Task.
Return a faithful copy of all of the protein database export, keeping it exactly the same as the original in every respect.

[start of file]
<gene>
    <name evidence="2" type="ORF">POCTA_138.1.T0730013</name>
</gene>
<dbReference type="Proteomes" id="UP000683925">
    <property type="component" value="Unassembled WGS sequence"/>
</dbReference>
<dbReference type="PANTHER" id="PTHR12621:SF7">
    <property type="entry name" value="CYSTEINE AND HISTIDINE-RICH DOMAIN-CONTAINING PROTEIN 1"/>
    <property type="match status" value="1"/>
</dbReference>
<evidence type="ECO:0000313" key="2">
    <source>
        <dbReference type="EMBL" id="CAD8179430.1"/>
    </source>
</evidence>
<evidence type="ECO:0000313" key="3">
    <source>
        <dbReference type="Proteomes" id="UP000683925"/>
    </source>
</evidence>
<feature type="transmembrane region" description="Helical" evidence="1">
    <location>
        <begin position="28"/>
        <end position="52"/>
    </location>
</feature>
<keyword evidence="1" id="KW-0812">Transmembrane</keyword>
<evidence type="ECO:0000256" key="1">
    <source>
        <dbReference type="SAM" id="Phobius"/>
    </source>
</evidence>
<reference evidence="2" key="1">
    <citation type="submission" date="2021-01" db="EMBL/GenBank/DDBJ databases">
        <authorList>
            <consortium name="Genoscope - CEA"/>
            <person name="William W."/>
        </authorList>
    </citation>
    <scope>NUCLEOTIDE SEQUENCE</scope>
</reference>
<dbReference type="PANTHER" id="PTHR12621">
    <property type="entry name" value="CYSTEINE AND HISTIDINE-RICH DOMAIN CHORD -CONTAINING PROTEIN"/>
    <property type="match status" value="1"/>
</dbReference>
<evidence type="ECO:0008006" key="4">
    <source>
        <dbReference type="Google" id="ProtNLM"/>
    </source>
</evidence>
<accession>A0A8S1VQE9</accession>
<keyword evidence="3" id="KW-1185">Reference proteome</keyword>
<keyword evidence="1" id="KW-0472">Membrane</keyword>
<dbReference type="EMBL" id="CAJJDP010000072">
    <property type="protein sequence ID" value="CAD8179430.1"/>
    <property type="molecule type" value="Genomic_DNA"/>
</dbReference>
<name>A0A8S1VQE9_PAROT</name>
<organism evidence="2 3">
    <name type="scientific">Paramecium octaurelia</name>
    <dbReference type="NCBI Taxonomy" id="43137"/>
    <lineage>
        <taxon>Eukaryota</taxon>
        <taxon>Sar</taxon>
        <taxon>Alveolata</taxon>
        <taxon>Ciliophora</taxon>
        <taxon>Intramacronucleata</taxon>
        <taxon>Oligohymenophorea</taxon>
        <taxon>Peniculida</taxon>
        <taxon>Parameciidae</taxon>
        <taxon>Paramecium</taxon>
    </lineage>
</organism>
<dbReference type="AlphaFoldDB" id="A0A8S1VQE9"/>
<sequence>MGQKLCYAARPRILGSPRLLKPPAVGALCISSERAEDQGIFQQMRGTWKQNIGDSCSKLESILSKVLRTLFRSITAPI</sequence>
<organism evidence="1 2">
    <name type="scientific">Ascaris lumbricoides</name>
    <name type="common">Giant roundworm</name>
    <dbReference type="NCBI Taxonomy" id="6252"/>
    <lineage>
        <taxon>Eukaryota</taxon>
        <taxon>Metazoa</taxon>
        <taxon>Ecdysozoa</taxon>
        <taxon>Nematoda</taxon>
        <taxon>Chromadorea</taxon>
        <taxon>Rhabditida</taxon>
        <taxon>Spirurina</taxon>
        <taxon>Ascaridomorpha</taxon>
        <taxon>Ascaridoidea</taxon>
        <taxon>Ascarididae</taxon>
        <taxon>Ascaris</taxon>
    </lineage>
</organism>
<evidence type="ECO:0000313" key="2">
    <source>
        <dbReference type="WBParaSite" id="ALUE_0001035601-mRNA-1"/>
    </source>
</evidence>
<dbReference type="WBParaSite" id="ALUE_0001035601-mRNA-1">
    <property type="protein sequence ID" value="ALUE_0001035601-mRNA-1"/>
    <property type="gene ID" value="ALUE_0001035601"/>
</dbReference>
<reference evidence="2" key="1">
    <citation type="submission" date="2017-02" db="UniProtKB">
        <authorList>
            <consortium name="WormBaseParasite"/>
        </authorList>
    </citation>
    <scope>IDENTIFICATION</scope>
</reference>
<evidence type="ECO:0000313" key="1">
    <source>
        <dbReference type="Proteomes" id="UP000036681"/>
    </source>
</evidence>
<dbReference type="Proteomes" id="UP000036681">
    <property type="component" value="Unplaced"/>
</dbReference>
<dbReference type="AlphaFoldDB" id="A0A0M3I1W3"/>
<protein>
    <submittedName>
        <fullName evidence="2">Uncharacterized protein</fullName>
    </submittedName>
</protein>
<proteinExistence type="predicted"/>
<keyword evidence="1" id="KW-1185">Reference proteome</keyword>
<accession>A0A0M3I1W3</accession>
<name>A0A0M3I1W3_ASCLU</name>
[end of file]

<gene>
    <name evidence="2" type="ORF">POCTA_138.1.T0730013</name>
</gene>
<dbReference type="Proteomes" id="UP000683925">
    <property type="component" value="Unassembled WGS sequence"/>
</dbReference>
<dbReference type="PANTHER" id="PTHR12621:SF7">
    <property type="entry name" value="CYSTEINE AND HISTIDINE-RICH DOMAIN-CONTAINING PROTEIN 1"/>
    <property type="match status" value="1"/>
</dbReference>
<evidence type="ECO:0000313" key="2">
    <source>
        <dbReference type="EMBL" id="CAD8179430.1"/>
    </source>
</evidence>
<evidence type="ECO:0000313" key="3">
    <source>
        <dbReference type="Proteomes" id="UP000683925"/>
    </source>
</evidence>
<feature type="transmembrane region" description="Helical" evidence="1">
    <location>
        <begin position="28"/>
        <end position="52"/>
    </location>
</feature>
<keyword evidence="1" id="KW-0812">Transmembrane</keyword>
<evidence type="ECO:0000256" key="1">
    <source>
        <dbReference type="SAM" id="Phobius"/>
    </source>
</evidence>
<reference evidence="2" key="1">
    <citation type="submission" date="2021-01" db="EMBL/GenBank/DDBJ databases">
        <authorList>
            <consortium name="Genoscope - CEA"/>
            <person name="William W."/>
        </authorList>
    </citation>
    <scope>NUCLEOTIDE SEQUENCE</scope>
</reference>
<dbReference type="PANTHER" id="PTHR12621">
    <property type="entry name" value="CYSTEINE AND HISTIDINE-RICH DOMAIN CHORD -CONTAINING PROTEIN"/>
    <property type="match status" value="1"/>
</dbReference>
<evidence type="ECO:0008006" key="4">
    <source>
        <dbReference type="Google" id="ProtNLM"/>
    </source>
</evidence>
<accession>A0A8S1VQE9</accession>
<keyword evidence="3" id="KW-1185">Reference proteome</keyword>
<keyword evidence="1" id="KW-0472">Membrane</keyword>
<dbReference type="EMBL" id="CAJJDP010000072">
    <property type="protein sequence ID" value="CAD8179430.1"/>
    <property type="molecule type" value="Genomic_DNA"/>
</dbReference>
<name>A0A8S1VQE9_PAROT</name>
<organism evidence="2 3">
    <name type="scientific">Paramecium octaurelia</name>
    <dbReference type="NCBI Taxonomy" id="43137"/>
    <lineage>
        <taxon>Eukaryota</taxon>
        <taxon>Sar</taxon>
        <taxon>Alveolata</taxon>
        <taxon>Ciliophora</taxon>
        <taxon>Intramacronucleata</taxon>
        <taxon>Oligohymenophorea</taxon>
        <taxon>Peniculida</taxon>
        <taxon>Parameciidae</taxon>
        <taxon>Paramecium</taxon>
    </lineage>
</organism>
<dbReference type="AlphaFoldDB" id="A0A8S1VQE9"/>
<sequence>MGQKLCYAARPRILGSPRLLKPPAVGALCISSERAEDQGIFQQMRGTWKQNIGDSCSKLESILSKVLRTLFRSITAPI</sequence>
<organism evidence="1 2">
    <name type="scientific">Ascaris lumbricoides</name>
    <name type="common">Giant roundworm</name>
    <dbReference type="NCBI Taxonomy" id="6252"/>
    <lineage>
        <taxon>Eukaryota</taxon>
        <taxon>Metazoa</taxon>
        <taxon>Ecdysozoa</taxon>
        <taxon>Nematoda</taxon>
        <taxon>Chromadorea</taxon>
        <taxon>Rhabditida</taxon>
        <taxon>Spirurina</taxon>
        <taxon>Ascaridomorpha</taxon>
        <taxon>Ascaridoidea</taxon>
        <taxon>Ascarididae</taxon>
        <taxon>Ascaris</taxon>
    </lineage>
</organism>
<evidence type="ECO:0000313" key="2">
    <source>
        <dbReference type="WBParaSite" id="ALUE_0001035601-mRNA-1"/>
    </source>
</evidence>
<dbReference type="WBParaSite" id="ALUE_0001035601-mRNA-1">
    <property type="protein sequence ID" value="ALUE_0001035601-mRNA-1"/>
    <property type="gene ID" value="ALUE_0001035601"/>
</dbReference>
<reference evidence="2" key="1">
    <citation type="submission" date="2017-02" db="UniProtKB">
        <authorList>
            <consortium name="WormBaseParasite"/>
        </authorList>
    </citation>
    <scope>IDENTIFICATION</scope>
</reference>
<evidence type="ECO:0000313" key="1">
    <source>
        <dbReference type="Proteomes" id="UP000036681"/>
    </source>
</evidence>
<dbReference type="Proteomes" id="UP000036681">
    <property type="component" value="Unplaced"/>
</dbReference>
<dbReference type="AlphaFoldDB" id="A0A0M3I1W3"/>
<protein>
    <submittedName>
        <fullName evidence="2">Uncharacterized protein</fullName>
    </submittedName>
</protein>
<proteinExistence type="predicted"/>
<keyword evidence="1" id="KW-1185">Reference proteome</keyword>
<accession>A0A0M3I1W3</accession>
<name>A0A0M3I1W3_ASCLU</name>